Free Public Lecture
Dawn Goldworm, President and Chief Creative, 12.29
Venkatesh Murthy, Raymond Leo Erikson Life Sciences Professor of Molecular and Cellular Biology, Harvard University
Moderated by Catherine Dulac, Higgins Professor of Molecular and Cellular Biology; Lee and Ezpeleta Professor of Arts and Sciences, Harvard University
The sense of smell plays a critical role in human behavior, from warning us of potential dangers to attracting us to certain foods, places, and people. Harvard scientists Catherine Dulac and Venkatesh Murthy study the molecules, cells, and brain circuits that underlie olfaction and the social behaviors that aromas can elicit. In this program, they will engage in a conversation with internationally recognized olfactive expert Dawn Goldworm to discuss how neurobiological research on olfaction relates to our everyday experiences.
Presented by the Harvard Museum of Natural History in collaboration with the Harvard Brain Science Initiative
We encourage persons with disabilities to participate in programs and activities. If you anticipate needing any type of accommodation please contact us in advance at email@example.com.
About the Speakers
Dawn Goldworm is an internationally recognized olfactive expert and the Nose for the world’s most prestigious brands. Goldworm spent over a decade designing perfumes for celebrities from Lady Gaga to David Beckham. While working as the in-house Fragrance Designer at Coty, Goldworm completed a graduate thesis from New York University on olfactive branding, leading to the formation of her company, 12.29. 12.29 partners with the world's most powerful brands, including Nike, American Express, The Ritz, Bentley, Valentino, transforming communication and delivering brand loyalty through the power of smell. Goldworm has been featured at global conferences including TEDx, C2, WWD Beauty Summit, and Forbes Luxury Travel Guide. She has been filmed as a thought leader for Bloomberg, CNN Money, Forbes, and the Wall Street Journal.
Venkatesh Murthy was born in a small industrial town in south India called Neyveli. After getting a B.Tech. in Mechanical Engineering from the Indian Institute of Technology, Madras, he came to the United States with a notion to combine engineering and biology. A degree (MSE) in Bioengineering from the University of Washington, Seattle led to his interest in neuroscience. A PhD in Physiology and Biophysics at the University of Washington followed, and postdoctoral work at the Salk Institute for Biological Studies, La Jolla solidified his path in neuroscience research. Murthy came to Harvard University as an assistant professor in 1999 and is now the Raymond Leo Erikson Life Sciences Professor and Chair of the Department of Molecular and Cellular Biology, as well as Co-Chair of the Harvard Biophysics Graduate Program. He is the recipient of the Everett Mendelsohn Excellence in Mentoring Award from the Harvard Graduate Student Council and has been named a Pew Scholar in the Biomedical Sciences, an EJLB Foundation Scholar, and a Esther K. and Joseph Klingenstein Fund Fellow. His laboratory explores the neural and algorithmic basis of odor-guided behaviors in terrestrial animals.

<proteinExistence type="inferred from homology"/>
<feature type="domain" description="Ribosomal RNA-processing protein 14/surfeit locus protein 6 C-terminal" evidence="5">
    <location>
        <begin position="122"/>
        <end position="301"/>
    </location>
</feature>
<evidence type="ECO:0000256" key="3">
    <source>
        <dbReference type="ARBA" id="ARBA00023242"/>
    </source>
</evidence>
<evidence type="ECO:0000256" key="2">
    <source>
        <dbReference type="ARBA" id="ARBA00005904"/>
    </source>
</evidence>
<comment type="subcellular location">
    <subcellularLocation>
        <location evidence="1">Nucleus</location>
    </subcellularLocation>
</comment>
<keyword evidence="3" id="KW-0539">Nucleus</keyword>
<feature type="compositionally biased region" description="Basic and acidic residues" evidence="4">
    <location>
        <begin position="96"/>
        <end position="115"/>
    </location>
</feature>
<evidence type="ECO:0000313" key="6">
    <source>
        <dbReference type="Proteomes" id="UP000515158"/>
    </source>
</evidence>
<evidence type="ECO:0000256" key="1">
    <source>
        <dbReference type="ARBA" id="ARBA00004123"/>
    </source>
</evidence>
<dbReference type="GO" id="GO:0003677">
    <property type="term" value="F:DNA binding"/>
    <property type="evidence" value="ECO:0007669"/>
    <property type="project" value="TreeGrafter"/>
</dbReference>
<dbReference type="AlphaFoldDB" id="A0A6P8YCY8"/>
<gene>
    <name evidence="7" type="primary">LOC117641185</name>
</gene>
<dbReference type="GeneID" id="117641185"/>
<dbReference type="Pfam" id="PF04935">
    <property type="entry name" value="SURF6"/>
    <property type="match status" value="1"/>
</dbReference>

Catherine Dulac grew up in Montpellier, France and received her PhD from the University of Paris. After her postdoctoral training at Columbia University, she joined Harvard University as junior faculty before becoming Professor of Molecular and Cellular Biology in 2001, and Chair of Harvard's Department of Molecular and Cellular Biology from 2007 until 2013. She is currently a Howard Hughes Medical Institute Investigator and Higgins Professor of Molecular and Cellular Biology at Harvard University. Her work explores how pheromones and other sensory signals drive instinctive social behaviors in mice. In recent work, her laboratory has deciphered how the brain controls parenting behavior in both males and females, and how different parts of the brain and sensory signals participate in the positive and negative controls of parental care. She is the recipient of multiple awards including the Richard Lounsbery Award, the National Academy’s Pradel Research Award, the Edward M. Scolnick Prize in Neuroscience, the Karl Spencer Lashley Award from the American Philosophical Society, and the Society for Neuroscience Ralph W. Gerard Prize. She is a member of numerous scientific advisory boards in the United States and abroad, and recently served as Co-Chair of the National Institutes of Health Advisory Committee to the NIH Director (ACD), BRAIN Initiative 2.0 Working Group.